Posted by Mia | Posted in Vegetarian Food Ideas | Posted on 07-08-2012
Hummus is a healthy vegetarian option for a picnic lunch that’s packed full of flavor. It’s versatile— use it as a dip for veggies, put it in a wrap or make a hummus sandwich. The best part about it— you can whip up a batch at home in about 15 minutes and be ready to go, without ever even turning on the oven!
28 oz can of chickpeas
¼ cup tahini
1 or 2 tbsp Olive oil (optional)
2 cloves garlic (or 2 teaspoons of minced garlic)
1 tsp paprika
½ tsp cumin
½ tsp curry powder (omit if you don’t like spices)
Liquid (water or broth)
Roasted red peppers (optional, see below)
Salt & pepper to taste
The key ingredients to homemade hummus are chick peas and tahini.
Tahini is made up of sesame seeds ground to a paste. Whether you get a jar or a can, when you first open it, you will probably find the contents separated:
The natural oil floats to the top, while the solid particles fall to the bottom of the can and compact. It can be a bit tricky to stir tahini, so just dump the entire can in the blender and give it a spin until creamy.
Then pour it back into your container:
Add ¼ cup of tahini back into the blender for one batch of hummus.
TIP: Put the tahini in the freezer for just 15 minutes! It will chill enough so it won’t separate again. Then you can put it back in the fridge to keep it cool and it will last for months— just don’t forget it in the freezer!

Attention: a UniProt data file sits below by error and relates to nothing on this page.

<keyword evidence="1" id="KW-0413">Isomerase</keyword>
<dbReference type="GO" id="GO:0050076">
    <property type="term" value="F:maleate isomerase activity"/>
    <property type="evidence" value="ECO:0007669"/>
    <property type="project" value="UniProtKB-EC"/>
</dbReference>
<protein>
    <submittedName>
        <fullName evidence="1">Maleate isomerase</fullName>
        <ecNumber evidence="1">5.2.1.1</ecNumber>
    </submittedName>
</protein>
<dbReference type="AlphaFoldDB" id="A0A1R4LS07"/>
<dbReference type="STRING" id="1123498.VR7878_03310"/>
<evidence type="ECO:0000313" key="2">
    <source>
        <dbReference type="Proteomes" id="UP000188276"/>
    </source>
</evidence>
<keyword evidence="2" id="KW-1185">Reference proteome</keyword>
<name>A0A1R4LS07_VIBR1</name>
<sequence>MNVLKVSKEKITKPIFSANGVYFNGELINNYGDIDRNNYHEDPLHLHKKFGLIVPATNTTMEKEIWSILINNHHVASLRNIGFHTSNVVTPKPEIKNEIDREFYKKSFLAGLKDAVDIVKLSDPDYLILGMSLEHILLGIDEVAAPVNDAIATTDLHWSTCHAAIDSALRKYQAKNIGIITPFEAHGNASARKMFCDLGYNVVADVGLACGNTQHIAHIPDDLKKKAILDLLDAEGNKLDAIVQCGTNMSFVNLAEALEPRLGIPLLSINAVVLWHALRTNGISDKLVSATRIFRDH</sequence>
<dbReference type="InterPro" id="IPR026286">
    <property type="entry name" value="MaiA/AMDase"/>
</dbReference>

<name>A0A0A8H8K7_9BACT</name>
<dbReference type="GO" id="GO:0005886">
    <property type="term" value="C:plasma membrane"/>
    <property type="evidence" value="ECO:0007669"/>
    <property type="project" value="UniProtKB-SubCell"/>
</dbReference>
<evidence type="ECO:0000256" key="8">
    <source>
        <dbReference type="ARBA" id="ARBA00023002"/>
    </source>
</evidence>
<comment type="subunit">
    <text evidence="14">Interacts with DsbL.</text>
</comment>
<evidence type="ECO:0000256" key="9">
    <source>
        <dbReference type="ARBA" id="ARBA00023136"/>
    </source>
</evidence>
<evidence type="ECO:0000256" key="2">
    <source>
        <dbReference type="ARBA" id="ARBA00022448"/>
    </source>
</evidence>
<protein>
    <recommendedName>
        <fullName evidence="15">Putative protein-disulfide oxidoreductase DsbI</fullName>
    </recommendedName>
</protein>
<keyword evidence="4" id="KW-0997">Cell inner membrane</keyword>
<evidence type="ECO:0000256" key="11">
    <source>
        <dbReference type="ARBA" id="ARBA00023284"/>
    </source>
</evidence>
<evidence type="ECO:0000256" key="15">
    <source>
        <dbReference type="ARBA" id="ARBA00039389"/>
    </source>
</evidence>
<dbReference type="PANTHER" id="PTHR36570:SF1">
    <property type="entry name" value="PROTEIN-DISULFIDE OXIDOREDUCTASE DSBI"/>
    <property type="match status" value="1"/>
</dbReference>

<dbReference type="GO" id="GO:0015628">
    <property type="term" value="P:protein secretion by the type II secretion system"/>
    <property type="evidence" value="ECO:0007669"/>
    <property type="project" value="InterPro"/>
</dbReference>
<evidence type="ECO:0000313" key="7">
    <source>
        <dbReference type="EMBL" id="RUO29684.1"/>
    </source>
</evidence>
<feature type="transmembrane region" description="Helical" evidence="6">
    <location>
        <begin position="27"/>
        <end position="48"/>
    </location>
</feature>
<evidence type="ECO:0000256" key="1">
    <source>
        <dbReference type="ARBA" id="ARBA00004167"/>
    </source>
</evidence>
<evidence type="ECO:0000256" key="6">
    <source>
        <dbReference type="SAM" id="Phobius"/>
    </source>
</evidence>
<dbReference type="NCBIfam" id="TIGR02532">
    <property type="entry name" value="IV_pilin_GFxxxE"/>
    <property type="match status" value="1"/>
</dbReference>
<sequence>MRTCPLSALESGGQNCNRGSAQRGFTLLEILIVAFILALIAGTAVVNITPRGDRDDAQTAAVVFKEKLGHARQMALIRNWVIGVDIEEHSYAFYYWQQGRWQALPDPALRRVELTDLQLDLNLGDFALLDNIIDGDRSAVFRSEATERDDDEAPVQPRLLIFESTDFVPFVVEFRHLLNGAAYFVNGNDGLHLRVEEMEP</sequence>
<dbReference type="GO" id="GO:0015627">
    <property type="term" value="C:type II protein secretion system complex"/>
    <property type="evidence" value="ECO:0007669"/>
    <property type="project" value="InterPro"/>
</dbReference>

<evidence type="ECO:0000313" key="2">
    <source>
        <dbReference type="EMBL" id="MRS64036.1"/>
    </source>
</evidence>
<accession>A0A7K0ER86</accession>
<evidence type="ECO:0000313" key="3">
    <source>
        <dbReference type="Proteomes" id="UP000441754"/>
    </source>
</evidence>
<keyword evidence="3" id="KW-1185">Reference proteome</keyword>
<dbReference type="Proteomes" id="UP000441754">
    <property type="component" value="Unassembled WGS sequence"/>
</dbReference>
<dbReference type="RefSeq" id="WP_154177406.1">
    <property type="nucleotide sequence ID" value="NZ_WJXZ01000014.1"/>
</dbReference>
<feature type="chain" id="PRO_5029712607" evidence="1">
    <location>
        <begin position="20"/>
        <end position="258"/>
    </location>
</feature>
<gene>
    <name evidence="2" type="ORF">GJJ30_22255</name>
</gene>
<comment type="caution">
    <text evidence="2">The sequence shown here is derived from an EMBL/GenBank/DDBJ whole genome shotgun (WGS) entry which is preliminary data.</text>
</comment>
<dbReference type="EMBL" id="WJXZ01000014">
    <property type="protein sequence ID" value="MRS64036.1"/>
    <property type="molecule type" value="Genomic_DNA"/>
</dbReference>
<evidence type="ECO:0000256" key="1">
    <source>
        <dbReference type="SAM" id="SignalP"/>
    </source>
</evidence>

Chickpeas are also known as garbanzo beans. You can use dried chickpeas if you like and boil them according to the package directions to soften them, or you can simply grab a can off the supermarket shelf.
Canned or fresh, drain them and dump them into the blender with the tahini.
Add 1 to 2 tablespoons of olive oil, if desired. If you’re trying to keep the fat in your diet to a minimum, decrease the amount, or simply eliminate it. It will make your hummus richer, but it’s not necessary.
Add the juice of about ½ a lemon, or about ¼ to ½ cup of concentrated lemon juice, depending on how much you like lemony flavor.
Add garlic; use more or less of the recommended amount depending on whether you like it super mild or super garlicky.
Spice up your tahini with paprika, cumin and curry powder (omit the curry if you don’t like hot, spicy food).
Add ¼ cup of water, or if you want to give it more flavor add vegetable broth. If you are not vegetarian, you can add chicken broth. At that point, you’re ready to blend.
It’s going to be thick, so if the hummus isn’t moving in the blender, add a little more liquid– sparingly!!! You don’t want to make it soupy!
Shut the blender and stick a long spoon down the sides to allow liquid to flow to the bottom. Keep doing this and adding liquid in small increments until the contents of the blender are spinning and pureeing together.
Add some roasted red pepper if you like. If peppers are not your thing, try adding pitted olives, roasted eggplant or pickled ginger.
Puree the mixture until it’s an even color.
Put it in a food storage container until you’re ready to use it. If there’s no meat broth in it, it will keep in the fridge for over a week. With meat broth, it will keep up to 5 days.
You can serve it as a dip on a small platter with crackers, tortilla chips, quartered pita bread or raw vegetables.
Make a sandwich with a smear of hummus over more roasted red peppers:
Or, you can smear it on a wrap.